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YOUR HEALTH: Longer impact of diabetes during pregnancy

Many people think there’s nothing to worry about after delivery, but that’s not always the case.

BATON ROGUE, Louisiana – A young mother is sharing her story to protect other moms with gestational diabetes.

Ericka Poole was diagnosed with gestational diabetes during both her pregnancies.

But after delivery, Woman's Hospital Research Director Karen Elkind-Hirsch explained that Poole's journey wasn't over.

Elkind-Hirsch has spent years researching gestational diabetes.

Her research provided further proof that many women who had gestational diabetes are still at higher risk of developing Type Two Diabetes and heart disease in the future.

"While gestational diabetes goes away after you deliver, your risk for Type 2 Diabetes does not go away," said Elkind-Hirsch. "Think of this as a warning."

Elkind-Hirsch explained that breastfeeding helps a woman's resistance to diabetes because it increases metabolism.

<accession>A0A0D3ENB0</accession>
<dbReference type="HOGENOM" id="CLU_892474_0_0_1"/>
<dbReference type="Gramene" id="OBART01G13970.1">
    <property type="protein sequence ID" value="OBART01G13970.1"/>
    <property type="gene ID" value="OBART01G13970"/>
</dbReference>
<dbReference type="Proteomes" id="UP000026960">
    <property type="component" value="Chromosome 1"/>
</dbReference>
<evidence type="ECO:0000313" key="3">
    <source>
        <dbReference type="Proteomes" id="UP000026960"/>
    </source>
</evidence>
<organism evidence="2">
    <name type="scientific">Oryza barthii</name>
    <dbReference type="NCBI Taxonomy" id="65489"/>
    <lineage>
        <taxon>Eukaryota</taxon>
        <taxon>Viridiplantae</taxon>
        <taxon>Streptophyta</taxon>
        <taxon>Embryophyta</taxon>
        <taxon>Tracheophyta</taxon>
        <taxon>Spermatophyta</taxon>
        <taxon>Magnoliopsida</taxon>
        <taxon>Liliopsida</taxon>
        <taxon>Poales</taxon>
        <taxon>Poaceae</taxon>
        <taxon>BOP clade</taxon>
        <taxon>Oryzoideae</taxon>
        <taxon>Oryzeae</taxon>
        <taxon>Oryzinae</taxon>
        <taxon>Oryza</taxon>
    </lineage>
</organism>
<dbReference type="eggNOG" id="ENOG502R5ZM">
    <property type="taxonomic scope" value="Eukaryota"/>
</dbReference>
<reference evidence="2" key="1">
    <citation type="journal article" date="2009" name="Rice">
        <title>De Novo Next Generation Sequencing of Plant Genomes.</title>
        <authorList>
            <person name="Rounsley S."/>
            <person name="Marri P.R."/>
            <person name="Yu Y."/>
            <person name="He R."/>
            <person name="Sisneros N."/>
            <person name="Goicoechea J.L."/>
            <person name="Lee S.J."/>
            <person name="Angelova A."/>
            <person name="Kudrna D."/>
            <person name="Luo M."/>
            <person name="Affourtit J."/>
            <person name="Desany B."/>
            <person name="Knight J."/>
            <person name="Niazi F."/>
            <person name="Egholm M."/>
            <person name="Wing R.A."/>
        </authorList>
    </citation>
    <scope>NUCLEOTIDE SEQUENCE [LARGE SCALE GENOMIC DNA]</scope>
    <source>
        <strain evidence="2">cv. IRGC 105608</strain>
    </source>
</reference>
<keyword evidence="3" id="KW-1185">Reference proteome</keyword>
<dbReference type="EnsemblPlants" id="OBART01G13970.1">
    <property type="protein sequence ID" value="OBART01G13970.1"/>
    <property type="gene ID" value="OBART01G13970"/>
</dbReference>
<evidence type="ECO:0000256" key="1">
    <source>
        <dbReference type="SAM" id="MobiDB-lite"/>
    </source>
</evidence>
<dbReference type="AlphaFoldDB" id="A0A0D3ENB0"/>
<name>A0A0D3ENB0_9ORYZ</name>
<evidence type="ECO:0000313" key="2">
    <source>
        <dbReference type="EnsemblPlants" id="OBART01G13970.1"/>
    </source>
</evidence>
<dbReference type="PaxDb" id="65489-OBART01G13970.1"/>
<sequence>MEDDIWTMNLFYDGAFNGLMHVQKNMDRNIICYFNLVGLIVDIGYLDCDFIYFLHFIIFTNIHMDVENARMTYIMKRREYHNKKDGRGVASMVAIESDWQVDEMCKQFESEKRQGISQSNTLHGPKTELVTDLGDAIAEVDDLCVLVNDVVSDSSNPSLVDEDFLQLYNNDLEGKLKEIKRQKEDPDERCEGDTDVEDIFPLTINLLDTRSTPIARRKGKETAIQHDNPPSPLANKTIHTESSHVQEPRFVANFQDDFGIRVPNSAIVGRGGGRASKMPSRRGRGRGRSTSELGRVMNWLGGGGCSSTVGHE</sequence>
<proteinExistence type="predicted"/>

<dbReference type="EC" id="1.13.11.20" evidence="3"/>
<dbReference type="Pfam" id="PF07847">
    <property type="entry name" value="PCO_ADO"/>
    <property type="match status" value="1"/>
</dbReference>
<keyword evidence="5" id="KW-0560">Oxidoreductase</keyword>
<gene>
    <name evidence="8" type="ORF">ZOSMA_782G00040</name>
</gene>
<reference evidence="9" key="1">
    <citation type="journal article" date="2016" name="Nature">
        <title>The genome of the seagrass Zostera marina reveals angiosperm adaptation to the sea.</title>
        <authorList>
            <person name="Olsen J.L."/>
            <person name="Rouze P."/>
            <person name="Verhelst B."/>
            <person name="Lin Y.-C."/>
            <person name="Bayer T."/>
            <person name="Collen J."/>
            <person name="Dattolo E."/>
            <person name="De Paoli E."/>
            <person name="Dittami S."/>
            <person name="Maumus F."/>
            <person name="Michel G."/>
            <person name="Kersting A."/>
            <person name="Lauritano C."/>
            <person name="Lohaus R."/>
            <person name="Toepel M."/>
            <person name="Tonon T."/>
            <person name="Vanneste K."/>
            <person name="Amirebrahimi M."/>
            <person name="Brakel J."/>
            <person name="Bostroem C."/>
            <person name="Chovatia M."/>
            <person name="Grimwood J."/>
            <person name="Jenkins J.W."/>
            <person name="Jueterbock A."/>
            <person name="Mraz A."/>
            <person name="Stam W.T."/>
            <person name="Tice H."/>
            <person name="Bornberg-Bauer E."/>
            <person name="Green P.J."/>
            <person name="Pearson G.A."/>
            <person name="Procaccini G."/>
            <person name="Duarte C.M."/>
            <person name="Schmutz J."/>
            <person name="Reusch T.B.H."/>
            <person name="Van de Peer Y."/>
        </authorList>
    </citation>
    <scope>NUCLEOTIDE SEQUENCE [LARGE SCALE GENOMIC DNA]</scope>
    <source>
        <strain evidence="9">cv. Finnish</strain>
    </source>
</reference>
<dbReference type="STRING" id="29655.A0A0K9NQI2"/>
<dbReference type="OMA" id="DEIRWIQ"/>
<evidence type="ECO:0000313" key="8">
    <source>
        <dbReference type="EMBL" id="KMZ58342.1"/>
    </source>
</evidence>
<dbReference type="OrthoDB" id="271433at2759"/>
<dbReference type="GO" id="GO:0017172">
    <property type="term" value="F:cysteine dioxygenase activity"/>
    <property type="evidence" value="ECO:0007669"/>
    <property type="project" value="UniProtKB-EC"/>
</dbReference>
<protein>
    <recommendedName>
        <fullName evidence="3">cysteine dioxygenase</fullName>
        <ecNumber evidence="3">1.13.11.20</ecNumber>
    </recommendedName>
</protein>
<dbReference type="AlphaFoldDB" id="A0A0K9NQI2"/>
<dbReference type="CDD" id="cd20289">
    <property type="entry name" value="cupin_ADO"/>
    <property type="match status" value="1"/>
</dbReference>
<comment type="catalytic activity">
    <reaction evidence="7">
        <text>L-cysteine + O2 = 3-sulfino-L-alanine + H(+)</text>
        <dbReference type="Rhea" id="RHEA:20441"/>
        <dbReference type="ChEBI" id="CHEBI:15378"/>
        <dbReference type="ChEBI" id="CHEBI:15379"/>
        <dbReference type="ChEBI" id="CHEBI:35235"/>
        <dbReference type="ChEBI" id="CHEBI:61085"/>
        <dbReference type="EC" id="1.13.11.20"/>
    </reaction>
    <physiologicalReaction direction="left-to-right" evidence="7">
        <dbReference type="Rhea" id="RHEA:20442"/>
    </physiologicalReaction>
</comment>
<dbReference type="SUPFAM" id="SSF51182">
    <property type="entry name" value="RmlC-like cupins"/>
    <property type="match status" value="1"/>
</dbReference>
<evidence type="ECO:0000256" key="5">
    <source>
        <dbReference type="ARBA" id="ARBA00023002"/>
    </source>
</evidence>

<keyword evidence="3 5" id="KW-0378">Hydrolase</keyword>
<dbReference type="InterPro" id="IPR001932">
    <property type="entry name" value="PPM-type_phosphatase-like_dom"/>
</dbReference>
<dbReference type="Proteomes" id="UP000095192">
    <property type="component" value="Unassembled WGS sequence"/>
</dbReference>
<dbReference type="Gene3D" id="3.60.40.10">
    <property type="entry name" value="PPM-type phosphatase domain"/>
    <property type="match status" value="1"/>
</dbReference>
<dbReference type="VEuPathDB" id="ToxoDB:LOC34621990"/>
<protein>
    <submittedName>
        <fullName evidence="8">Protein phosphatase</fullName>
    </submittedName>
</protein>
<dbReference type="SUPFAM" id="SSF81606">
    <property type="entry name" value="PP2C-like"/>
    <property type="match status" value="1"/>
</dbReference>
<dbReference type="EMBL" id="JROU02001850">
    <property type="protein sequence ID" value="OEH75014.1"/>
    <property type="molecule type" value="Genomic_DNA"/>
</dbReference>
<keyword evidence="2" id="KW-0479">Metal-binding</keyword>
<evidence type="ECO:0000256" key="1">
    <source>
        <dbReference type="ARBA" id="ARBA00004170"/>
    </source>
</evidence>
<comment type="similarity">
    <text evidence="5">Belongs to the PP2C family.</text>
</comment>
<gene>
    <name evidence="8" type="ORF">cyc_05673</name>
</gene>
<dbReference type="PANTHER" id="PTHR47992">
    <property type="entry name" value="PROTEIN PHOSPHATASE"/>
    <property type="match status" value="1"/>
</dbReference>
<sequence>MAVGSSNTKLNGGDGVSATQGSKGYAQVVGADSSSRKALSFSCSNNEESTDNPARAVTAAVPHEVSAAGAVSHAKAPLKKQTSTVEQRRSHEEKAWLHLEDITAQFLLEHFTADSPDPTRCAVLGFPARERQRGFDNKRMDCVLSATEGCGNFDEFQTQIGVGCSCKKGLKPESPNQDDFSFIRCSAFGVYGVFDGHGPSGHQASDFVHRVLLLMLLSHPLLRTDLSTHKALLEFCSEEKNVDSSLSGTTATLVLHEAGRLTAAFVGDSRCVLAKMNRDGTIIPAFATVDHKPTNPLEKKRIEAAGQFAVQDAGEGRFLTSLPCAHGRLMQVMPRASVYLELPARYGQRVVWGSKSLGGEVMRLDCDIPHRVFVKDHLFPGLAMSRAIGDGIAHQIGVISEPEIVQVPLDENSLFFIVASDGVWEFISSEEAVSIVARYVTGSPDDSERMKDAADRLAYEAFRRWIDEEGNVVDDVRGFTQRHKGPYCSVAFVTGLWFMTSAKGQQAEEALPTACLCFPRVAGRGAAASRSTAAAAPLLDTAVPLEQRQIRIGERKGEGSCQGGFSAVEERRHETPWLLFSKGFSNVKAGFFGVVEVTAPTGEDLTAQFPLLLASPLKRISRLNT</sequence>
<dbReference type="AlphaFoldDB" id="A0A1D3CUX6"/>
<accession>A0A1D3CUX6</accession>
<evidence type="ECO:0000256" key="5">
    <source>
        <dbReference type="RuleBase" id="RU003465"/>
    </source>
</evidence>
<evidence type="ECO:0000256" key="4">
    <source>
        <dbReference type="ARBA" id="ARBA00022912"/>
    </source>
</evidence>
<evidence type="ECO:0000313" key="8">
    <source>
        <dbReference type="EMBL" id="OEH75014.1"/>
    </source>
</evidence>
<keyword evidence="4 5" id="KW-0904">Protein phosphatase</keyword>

"It actually helps you lose weight and keep the diabetes in check," she explained. "The biggest problem is for a lot of women with gestational diabetes, they have a very hard time having their milk come in. We don't understand why."

Poole took part in two of Elkind-Hirsch's studies.

Her treatments involved pre-diabetic medications and changes to her diet and lifestyle.

"If we treat the pre-diabetic we're going to be so much more successful than if we wait until they become diabetic," Elkind-Hirsch added.

In time, Poole's bloodwork improved.  Now she wants to let other moms know that prevention is possible.

"This is incredibly important information. If we want to tackle heart disease and we want to tackle these things that are taking mothers from their children then we want to start here."

Elkind-Hirsch recommends that anyone who has been diagnosed with gestational diabetes get bloodwork done after delivery and continue to be monitored by their doctor for diabetes and heart disease.

If this story has impacted your life or prompted you or someone you know to seek or change treatments, please let us know by contacting Jim Mertens at jim.mertens@wqad.com or Marjorie Bekaert Thomas at mthomas@ivanhoe.com.